Tuesday, 29 June 2010


The first point on any journey is where you start, so here's a little about Catabout's home.

Tollesbury is on the east coast of England, on the River Blackwater. It has a long history of sailing here, and was home at the beginning of the last century to some of the J class yachts, the early racers for people like Lipton etc and early competitors for the America's Cup. The old sail lofts have been restored, and make a distinctive feature on the waterside.

Tollesbury, Village of Plough and Sail

Although greatly reduced in number, there are still some working fishing boats in the area, and there is a thriving oyster industry. Many of the creeks have oyster beds marked by withies or long sticks. Woe betide the stranger who moors there! The old style fishing boats and cargo boats that served the area are preserved by passionate groups, and the traditional regattas make a wonderful sight.

Thames Barge
The marina has been here since 1970. Before then there was a small basin in the saltings, or saltmarshes. Many boats still moor in the creeks that riddle the saltings and tideway. But your boat has to be able to cope with drying out and sitting on the thick east coast mud between tides.

51 45.48'N 00 51.10'E

Sunday, 27 June 2010

It's stowed!

By 10am this morning it was all away. Just hope I can find it again! You wouldn't believe how many hidden places there are on a boat, and with two hulls you can double that.

Apart from the space taken up by the extra batteries Robin installed so that I could have the freezer.

Along with the wind generator and the engine alternator when we are motoring we should get most of our electricity "for free", and plenty of hot water when we run the engine as well, so life should be fairly civilised

Robin, bless him, is sitting in full sun on the hottest day of the year so far fixing the new anchor chain. Our old one was showing signs of rust, were the galvanising was failing, so had to be replaced.

We have a Bruce and a Danforth as our main anchors, depending upon the nature of the seabed, and a smaller Bruce as a kedge anchor. For those of a technical bent here's pictures of the two types and information on anchoring.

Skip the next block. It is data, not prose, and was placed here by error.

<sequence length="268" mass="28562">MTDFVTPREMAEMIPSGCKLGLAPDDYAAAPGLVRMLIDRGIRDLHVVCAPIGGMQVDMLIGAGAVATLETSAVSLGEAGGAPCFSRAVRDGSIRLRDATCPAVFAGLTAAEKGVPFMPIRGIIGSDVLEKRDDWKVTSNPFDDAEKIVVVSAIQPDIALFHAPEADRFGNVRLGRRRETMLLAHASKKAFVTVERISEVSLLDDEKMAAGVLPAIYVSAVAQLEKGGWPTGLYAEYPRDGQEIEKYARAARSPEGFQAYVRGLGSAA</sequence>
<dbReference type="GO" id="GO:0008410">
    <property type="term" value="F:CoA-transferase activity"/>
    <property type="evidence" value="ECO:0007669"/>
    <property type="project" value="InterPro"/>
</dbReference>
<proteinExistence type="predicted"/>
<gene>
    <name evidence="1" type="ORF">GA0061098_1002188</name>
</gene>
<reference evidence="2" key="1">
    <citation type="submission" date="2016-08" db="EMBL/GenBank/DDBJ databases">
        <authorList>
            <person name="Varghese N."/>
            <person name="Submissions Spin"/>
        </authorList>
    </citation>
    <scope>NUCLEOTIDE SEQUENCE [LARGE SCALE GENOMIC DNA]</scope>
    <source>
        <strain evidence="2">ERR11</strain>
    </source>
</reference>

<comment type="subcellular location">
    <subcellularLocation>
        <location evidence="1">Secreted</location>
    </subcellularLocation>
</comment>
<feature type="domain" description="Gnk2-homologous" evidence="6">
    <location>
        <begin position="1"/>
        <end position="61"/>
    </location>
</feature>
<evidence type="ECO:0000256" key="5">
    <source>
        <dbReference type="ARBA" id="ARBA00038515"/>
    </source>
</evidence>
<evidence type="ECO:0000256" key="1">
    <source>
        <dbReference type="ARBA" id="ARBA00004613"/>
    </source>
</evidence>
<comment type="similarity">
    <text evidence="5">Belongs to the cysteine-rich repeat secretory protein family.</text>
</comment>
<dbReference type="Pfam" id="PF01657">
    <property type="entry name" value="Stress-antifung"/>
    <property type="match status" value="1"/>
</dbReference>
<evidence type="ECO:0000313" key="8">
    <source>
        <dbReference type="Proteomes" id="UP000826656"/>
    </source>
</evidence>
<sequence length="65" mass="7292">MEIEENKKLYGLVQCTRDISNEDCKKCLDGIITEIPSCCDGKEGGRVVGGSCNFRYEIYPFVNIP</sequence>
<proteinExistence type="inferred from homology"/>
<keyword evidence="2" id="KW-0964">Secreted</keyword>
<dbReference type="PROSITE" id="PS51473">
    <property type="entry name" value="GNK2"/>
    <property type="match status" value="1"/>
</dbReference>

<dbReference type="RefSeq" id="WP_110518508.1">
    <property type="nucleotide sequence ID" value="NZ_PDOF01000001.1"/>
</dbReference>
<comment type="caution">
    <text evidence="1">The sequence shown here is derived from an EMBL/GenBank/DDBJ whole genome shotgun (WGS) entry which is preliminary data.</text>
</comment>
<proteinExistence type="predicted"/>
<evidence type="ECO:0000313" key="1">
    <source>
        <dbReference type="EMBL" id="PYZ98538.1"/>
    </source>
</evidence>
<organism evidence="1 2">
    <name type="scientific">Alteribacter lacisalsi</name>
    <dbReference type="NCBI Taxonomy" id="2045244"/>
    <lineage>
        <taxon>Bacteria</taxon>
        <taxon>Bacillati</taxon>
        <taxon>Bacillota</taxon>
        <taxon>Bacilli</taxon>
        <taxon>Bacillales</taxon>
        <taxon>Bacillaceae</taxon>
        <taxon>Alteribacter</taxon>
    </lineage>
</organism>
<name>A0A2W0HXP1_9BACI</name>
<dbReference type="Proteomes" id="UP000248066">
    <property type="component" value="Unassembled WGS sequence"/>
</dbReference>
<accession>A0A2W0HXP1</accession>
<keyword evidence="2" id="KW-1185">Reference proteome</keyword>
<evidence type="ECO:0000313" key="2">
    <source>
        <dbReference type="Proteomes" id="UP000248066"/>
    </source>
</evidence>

Bruce Anchor Bruce Anchor

Danforth Anchor Danforth Anchor

Saturday, 26 June 2010

How many tubes of toothpaste in two months?

On the boat for the last time before we go. To be honest, I wish we could just go.

Waiting at the moment for the main stores delivery, which then has to be sorted and stowed. Robin keeps asking me how much all this weighs, but I'm more worried about have I ordered enough of the right stuff and not too much, that we're living on the excess for the next two years. Equally I don't want to run out of toilet roll in the middle of nowhere.

But we are going around Britain, not across the Atlantic, so there should be opportunities to pick up stuff as we go.

At least when we are underway, the decisions are made, and we've got to work with what we've got.

I can feel myself getting stressed, and my symptoms are ramping up.

The delivery arrived, and even the driver thought there was a lot. Managed to get the freezer full to the brim, and half of the rest stowed tonight. The balance is going to have to wait 'til the morning, Robin and I are bushed. At least the heavy and bulky stuff is done. Three hours!

Now , oven on, feet up and a bottle of wine with dinner. Boy will we sleep tonight.

Friday, 25 June 2010

One Week to go


What to take. Where it's stowed. What to bring home - not wanted on voyage.

Food. Clothes. Tools. Charts. Anchor chain, engine spares.

Oh, god, what if we forget something?

Need to get some new underwear. Can they deliver in time?

And then there is pouring over the weather maps and forecasts. Is there going to be a high over the British Isles? Clockwise winds, so down the channel first. Or what about that low? Will the winds favour going up the east coast first?

Picked up the scripts from our GP this morning. Hopefully once we're off, the stress is lower and my symptoms ease. Only two more HBO sessions, and then nothing for 8 weeks.

And see mum before we go. Not driving is a bugger.

My mind hops from one thing to another as we both try to cover everything before we go. And Robin's colleagues have just realised the long holiday he booked is here, and there is so much to do.

I am so looking forward to that moment when we slip our moorings and are gone. What we haven't got we'll do without, or maybe pick up at some harbour town en route. And the pace of life is driven by the wind and tides, not schedules, teleconferences and critical paths. Life is so much simpler.

Sunday, 6 June 2010

Incompetant crew

First of all, Robin has pointed out we have 58 days to complete our voyage, not 56, so you can see why he is skipper and I am crew.

Less than four weeks to go and the pressure is on. The liferaft has been serviced, the new bunk cushions are ready to be picked up and the first supplies have been ordered. I can't believe how quickly it has come round.

Soon I've got to see the doctor to sort out our meds for the trip.

The magnitude of the whole thing is just setting in.